Which Pollutants Can Affect Bottled Water?
Sep 25 2022
If you believe the idyllic images of mountain springs and the clever marketing employed by bottled water companies, buying your H2O in a store is a higher quality alternative to sourcing it from your tap. While the veracity of that particular stance is up for debate, it’s certainly true that bottled water is just as susceptible to contamination as tap water.
Indeed, as our knowledge of the myriad substances in our environment that are potentially harmful to human health has grown, so too has concern they could infiltrate water supplies, be they bottled or not. Here are a rundown of some of the most commonly found pollutants in bottled water samples according to recent research investigations.
According to a Journal of Environmental Health study conducted in 2011, bottled spring water often contains a wide variety of heavy metals. These included barium, chromium, cobalt, copper, lead, nickel, silver and zinc, among others. Although a certain concentration of these substances is thought to be harmless to human health – and even beneficial in some cases – direct ingestion could lead to elevated levels, the impacts of which remain unknown.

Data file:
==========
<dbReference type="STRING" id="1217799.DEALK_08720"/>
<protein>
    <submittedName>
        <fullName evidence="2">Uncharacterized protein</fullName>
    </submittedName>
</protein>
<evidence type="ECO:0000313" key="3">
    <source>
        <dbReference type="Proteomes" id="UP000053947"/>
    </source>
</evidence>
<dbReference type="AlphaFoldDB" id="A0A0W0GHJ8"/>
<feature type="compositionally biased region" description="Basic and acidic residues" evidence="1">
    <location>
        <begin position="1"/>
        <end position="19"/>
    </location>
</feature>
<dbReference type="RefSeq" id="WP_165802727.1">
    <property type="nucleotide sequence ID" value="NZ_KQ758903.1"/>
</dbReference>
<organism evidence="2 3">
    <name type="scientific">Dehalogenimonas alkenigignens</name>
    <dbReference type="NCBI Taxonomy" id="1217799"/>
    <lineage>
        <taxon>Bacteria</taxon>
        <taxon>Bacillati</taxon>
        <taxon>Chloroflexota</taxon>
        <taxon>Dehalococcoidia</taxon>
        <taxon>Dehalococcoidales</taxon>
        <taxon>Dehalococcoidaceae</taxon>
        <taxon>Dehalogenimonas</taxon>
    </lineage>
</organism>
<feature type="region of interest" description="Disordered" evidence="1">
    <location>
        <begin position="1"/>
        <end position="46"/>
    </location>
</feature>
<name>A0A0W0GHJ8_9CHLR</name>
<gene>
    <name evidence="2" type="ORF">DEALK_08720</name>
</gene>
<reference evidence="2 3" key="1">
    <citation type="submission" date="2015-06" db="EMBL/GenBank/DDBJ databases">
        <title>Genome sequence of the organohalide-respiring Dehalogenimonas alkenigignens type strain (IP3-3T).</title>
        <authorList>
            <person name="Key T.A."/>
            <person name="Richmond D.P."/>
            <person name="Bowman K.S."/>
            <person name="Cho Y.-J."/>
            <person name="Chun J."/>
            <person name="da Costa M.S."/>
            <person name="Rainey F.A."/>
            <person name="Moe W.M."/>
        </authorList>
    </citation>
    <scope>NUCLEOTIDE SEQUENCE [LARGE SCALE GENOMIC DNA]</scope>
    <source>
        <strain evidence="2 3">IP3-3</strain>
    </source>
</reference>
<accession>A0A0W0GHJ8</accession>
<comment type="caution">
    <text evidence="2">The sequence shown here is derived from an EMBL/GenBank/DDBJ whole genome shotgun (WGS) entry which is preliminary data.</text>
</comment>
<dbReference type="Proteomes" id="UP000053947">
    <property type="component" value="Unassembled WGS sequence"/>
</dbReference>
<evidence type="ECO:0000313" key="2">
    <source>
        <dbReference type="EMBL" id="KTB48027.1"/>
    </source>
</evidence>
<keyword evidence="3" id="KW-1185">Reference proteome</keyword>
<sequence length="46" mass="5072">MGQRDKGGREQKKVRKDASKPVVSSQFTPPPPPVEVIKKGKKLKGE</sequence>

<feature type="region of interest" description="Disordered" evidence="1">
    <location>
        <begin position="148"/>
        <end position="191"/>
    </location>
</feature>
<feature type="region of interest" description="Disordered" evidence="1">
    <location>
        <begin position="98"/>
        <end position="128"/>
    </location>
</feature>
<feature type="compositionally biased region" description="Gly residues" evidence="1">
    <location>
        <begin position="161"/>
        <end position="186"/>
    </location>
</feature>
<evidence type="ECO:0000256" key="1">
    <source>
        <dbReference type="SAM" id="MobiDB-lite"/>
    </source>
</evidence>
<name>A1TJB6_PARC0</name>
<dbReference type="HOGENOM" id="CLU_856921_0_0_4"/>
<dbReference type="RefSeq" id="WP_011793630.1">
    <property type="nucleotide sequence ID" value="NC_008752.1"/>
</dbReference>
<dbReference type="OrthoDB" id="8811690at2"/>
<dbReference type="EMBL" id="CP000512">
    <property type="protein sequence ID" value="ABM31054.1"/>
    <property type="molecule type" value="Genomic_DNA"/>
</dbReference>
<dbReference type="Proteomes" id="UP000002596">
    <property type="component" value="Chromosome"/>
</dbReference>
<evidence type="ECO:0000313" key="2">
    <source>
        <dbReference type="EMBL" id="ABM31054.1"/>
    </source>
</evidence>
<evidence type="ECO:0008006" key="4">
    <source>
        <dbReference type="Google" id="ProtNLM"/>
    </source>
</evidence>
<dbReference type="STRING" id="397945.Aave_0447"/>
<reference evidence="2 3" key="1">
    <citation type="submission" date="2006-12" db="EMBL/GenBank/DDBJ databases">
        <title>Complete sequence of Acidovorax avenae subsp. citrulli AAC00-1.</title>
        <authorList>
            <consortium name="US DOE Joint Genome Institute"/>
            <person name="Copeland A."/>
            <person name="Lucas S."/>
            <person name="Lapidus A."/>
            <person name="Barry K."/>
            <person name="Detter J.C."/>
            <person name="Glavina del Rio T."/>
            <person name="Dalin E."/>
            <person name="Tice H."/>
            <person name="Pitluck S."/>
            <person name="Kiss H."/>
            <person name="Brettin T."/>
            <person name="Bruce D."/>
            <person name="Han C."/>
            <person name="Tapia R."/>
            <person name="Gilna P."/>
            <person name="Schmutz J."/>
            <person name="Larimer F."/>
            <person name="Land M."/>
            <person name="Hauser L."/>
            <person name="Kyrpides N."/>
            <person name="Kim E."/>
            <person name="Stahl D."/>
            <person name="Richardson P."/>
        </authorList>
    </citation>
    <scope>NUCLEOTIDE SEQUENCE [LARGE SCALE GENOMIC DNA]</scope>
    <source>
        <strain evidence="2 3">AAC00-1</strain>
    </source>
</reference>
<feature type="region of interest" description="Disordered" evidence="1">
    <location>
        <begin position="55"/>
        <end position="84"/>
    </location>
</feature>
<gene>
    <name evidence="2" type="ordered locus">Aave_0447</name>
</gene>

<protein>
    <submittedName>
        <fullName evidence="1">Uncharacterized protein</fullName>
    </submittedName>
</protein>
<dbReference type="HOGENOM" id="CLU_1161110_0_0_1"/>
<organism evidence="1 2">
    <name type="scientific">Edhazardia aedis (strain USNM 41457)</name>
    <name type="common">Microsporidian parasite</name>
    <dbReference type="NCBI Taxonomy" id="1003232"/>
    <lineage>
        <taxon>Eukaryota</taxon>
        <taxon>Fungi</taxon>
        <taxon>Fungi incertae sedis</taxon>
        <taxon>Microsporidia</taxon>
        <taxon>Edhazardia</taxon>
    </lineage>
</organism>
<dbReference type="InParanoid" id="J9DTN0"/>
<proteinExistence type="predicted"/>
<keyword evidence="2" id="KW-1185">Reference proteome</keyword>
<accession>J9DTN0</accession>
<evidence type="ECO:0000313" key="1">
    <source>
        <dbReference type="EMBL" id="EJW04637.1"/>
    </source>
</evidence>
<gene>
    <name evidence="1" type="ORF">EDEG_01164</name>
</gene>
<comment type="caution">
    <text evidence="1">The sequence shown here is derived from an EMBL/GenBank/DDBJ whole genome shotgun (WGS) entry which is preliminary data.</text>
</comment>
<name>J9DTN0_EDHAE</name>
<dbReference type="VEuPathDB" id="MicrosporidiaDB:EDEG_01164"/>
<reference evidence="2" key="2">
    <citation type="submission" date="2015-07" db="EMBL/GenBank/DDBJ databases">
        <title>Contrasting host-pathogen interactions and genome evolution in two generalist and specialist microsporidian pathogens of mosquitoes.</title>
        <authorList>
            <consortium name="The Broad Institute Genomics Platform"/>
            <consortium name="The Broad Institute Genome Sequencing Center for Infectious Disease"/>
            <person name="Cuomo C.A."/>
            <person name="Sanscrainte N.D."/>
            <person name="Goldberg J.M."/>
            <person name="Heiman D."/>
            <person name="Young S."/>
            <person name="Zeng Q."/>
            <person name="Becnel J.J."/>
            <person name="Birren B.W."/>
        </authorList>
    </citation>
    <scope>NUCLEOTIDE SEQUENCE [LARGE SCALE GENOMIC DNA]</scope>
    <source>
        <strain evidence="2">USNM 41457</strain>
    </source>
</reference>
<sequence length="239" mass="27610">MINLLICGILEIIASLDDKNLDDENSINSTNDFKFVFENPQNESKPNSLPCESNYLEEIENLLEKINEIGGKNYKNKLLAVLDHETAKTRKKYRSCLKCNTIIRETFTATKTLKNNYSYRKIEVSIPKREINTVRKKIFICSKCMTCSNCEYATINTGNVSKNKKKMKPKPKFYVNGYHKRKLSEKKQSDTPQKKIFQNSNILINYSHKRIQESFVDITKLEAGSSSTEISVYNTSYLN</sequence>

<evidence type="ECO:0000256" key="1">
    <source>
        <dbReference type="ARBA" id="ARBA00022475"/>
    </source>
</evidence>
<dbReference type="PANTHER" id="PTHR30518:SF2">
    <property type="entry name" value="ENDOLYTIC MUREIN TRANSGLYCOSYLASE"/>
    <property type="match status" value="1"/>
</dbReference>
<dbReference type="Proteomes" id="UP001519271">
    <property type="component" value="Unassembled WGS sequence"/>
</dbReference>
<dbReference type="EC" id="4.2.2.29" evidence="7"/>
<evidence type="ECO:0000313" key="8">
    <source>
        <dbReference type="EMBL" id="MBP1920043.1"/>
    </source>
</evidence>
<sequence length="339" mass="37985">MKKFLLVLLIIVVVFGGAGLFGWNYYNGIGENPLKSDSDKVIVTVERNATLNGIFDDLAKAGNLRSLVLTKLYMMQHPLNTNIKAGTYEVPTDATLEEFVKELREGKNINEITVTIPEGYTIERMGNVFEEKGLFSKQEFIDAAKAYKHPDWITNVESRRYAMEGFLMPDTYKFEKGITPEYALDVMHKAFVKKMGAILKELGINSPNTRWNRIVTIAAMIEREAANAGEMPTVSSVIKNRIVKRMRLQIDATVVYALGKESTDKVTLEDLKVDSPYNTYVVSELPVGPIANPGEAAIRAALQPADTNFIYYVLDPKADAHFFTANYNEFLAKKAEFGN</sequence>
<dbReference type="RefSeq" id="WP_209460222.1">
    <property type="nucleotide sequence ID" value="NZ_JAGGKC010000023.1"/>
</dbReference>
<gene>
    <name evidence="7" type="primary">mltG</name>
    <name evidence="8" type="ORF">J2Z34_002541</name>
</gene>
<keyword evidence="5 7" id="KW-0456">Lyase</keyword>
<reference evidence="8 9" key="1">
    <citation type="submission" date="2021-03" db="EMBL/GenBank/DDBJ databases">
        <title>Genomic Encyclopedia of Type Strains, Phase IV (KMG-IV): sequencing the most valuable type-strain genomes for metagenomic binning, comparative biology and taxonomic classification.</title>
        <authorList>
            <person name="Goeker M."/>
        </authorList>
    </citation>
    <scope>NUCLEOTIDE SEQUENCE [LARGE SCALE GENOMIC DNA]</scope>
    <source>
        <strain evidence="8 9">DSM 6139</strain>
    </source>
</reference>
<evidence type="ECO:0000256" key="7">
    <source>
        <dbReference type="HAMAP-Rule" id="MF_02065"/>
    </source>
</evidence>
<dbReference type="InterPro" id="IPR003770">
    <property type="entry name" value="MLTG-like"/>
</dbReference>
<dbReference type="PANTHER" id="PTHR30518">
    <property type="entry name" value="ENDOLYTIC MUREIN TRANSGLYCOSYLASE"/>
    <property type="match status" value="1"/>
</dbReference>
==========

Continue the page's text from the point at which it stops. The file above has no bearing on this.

In the USA, the average American spends over $1,300 on pharmaceuticals each year. Some of those are discarded without being used, but even pills which are swallowed or tablets taken are not entirely absorbed by the body. Instead, some of the chemicals and other ingredients contained within – including per- and polyfluoroalkyl substances (PFAS) – persist, potentially affecting water supplies in due course.
The ridged design of many plastic bottles is the ideal breeding ground upon which bacteria can develop. This is especially true if the seal on the bottle is broken or faulty, or it’s exposed to unfavourable conditions and placed in the vicinity of chemicals nearby. These bacteria can take a wide range of forms, some of which are damaging and potentially even fatal to human health.
Over time, the plastic used to manufacture water bottles can degrade, eventually leaching into the liquid in the shape of microplastics. This is especially true of polypropylene, which is the type of plastic used to make bottle caps. Indeed, a recent study from Penn State Erie in the USA found up to 10,000 particles of microplastics in one sample it took from a leading brand, while the average number of plastics was 325 across a 259-strong sample size.
Another side effect of transporting water in plastic is the potential for chemicals contained within the plastic to leach into the water, too. Bisphenol A (BPA) and phthalates are two of the primary culprits in this regard. Both of them are endocrine disruptors, which means that they can interfere with the body’s reproductive system in all sorts of unpleasant ways, potentially even contaminating unborn foetuses in the womb, too.
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